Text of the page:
The knob 814 can comprise markings 840 to permit the user to visualize its rotary or circumferential position with respect to the hub body 802. These markings 840 can comprise structures such as, but not limited to, printed alphanumeric characters (not shown), a plurality of geometric shapes such as dots, squares, or the like, or the markings can comprise raised or depressed (embossed) characters of similar configuration as described for the printed markings. In an embodiment, the knob 814 can comprise a number on each of the facets so the facets can be numbered from one to 6, in the illustrated embodiment. The knob markings 840 can further comprise raised structures, as illustrated, which can further be enhanced with contrasting colors for easy visualization.

The knob 814 can further comprise one or more complementary structures affixed or integral thereto, such as a plurality of protrusions 838 that fit into detents 836 affixed or integral to the proximal end of the hub body 802. Such protrusions extending into detents in the hub body 802 can provide a ratcheting or clicking sound as well as providing resistance to inadvertent movement of the knob 814 once it is rotated to the correct location. The knob 814, in some embodiments, can be biased toward the hub body 802 to ensure that complementary structures such as the protrusions and detents come into correct contact. In other embodiments, the knob 814 can comprise a ratchet system to further control its rotary movement with respect to the hub body 802. In other embodiments, the knob 814 can comprise one or more detents (not shown) while the hub body 802 can comprise one or more complementary protrusions (not shown). It is beneficial that the knob 814 be moved only when required by the user and not by accident or not when it is required to maintain its rotary position and, by consequence, the curvature at the distal end of the tubing. The number of ratchet locations, or low energy positions or set points, can range from about 2 per 360 degree rotation to about 20 with a preferred number of ratchet locations ranging from about 4 to about 12.

The hub body 802 can be fabricated from biocompatible metals such as, but not limited to, stainless steel, titanium, nickel coated brass, cobalt nickel alloy, and the like, although it could also be fabricated from polymeric materials in a less expensive format. The knob 814 can be fabricated from the same metals as the hub body 802 but it can beneficially be fabricated from biocompatible polymers such as, but not limited to, polyamide, polyimide, polyvinyl chloride (PVC), acrylonitrile butadiene styrene (ABS), acetyl polymers, polycarbonate, polysulfone, PEEK, Hytrel®, Pebax®, and the like. The petcock 804 and petcock handle 808 can be fabricated from the same materials as the knob 814, or it can be different materials. The jackscrew body 816 can be fabricated from the same materials as the hub body 802, or from different materials, but must be able to be strongly affixed to the outer tube 710.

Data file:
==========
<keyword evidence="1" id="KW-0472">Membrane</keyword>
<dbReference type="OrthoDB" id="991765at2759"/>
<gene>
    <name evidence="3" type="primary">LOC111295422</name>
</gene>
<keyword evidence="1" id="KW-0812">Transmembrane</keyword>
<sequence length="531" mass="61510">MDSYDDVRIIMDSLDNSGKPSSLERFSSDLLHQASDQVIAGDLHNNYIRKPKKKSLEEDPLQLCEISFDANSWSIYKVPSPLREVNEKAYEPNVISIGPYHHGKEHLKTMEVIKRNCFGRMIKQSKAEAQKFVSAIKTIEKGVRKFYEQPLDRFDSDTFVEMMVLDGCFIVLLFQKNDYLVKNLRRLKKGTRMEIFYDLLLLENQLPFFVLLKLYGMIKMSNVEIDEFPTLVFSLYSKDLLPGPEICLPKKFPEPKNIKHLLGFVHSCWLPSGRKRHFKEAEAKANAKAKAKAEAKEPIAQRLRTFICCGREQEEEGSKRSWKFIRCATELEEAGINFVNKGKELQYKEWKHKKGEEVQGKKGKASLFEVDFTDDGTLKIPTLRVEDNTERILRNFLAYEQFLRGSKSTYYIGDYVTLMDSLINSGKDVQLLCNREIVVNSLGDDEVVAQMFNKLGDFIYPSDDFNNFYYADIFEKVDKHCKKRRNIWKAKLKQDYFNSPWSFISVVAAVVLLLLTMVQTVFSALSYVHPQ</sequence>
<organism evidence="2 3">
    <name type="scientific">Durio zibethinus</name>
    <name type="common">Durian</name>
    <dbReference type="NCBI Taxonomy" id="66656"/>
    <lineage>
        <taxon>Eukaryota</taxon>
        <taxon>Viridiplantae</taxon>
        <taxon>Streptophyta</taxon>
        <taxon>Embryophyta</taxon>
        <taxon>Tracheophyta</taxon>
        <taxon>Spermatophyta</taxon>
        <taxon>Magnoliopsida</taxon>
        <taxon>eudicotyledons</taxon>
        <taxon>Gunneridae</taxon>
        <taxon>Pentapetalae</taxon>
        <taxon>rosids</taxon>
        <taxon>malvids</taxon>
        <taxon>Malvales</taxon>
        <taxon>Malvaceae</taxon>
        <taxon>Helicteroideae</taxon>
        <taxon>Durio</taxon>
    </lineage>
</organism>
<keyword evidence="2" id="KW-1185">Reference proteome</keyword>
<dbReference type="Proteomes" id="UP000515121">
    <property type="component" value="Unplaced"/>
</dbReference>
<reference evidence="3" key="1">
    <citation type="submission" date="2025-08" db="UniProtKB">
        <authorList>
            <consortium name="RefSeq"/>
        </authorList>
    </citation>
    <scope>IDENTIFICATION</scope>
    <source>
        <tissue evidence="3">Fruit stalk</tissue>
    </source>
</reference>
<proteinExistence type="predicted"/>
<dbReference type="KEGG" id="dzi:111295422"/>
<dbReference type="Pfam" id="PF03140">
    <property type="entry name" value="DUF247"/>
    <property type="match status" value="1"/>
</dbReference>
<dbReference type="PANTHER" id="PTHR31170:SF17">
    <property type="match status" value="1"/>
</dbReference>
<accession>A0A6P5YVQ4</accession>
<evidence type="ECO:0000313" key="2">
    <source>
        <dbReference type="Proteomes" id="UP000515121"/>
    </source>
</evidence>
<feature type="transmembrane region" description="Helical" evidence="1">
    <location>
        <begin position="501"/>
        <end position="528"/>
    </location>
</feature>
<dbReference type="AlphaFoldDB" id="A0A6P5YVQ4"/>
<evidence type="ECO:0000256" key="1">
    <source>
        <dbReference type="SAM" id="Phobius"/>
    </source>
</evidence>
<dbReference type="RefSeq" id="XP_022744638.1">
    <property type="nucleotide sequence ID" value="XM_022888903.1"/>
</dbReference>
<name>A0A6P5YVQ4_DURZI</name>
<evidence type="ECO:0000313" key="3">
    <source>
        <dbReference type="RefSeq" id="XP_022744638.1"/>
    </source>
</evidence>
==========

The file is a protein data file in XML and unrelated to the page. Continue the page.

FIG. 9 illustrates a side view, in partial breakaway, of an embodiment of a distal end 900 of an articulating trans-septal punch with any stylets removed. The distal end 900 comprises the outer tube 710 further comprising the lateral partial slits 716 and the intermediate (or inner) tubing 720 further comprising the longitudinal slit 726 and the distal tip 730. A weld 902 affixes the distal end of the outer tube 710 to the connected side 732 of the inner tube. The distal end 900 can further comprise one or more separate radiopaque markers 904.

Referring to FIG. 9, outer tube 710 and the inner tube 720 are rotated about the longitudinal axis such that the connected side 732 of the inner tube 720 is generally aligned with, and affixed or welded 902 to, the outer tube 710 on the side comprising the partial lateral slits 716. The width of the partial lateral slits 716, the T-slots 718, and the longitudinal slot 726 can range from about 0.001 to about 0.050 inches with a preferred range of about 0.005 to about 0.020 inches. In the illustrated embodiment, the slits 716, 718, and 726 are about 0.010 inches. The width of the partial lateral slits 716 on the outer tube 710 can be used, in compression to provide at least some limit to how much the outer tube 710 can bend in compression along the side comprising the partial lateral slits 716. Note that the inner tube 720 extends beyond the distal end of the outer tube 710. In the illustrated embodiment, the inner tube 720 extends about 10 mm to about 20 mm beyond the distal end of the outer tube 710. This construction provides for reduced device complexity, increased reliability of operation, and reduced manufacturing costs relative to other steerable devices. The system also provides for high stiffness when the distal end 900 is straight, as illustrated, curved as in FIG. 11, or curved, bent, deflected, steered, or otherwise deformed in any configuration between straight and maximally curved. The articulating trans-septal punch is necessarily stiff, has high column strength, and has significant resistance to bending from external sources because it needs to force an incision through tissue at the end of a very long, 2 to 4 foot length, of very small diameter punch tubing. Thus, the all-metal tubing punch can translate forces from its proximal end to its distal end that a polymeric catheter could not come close to equaling. Catheters carrying such a punch would be less effective for the specific purpose of transseptal puncturing than would the articulating trans-septal needle.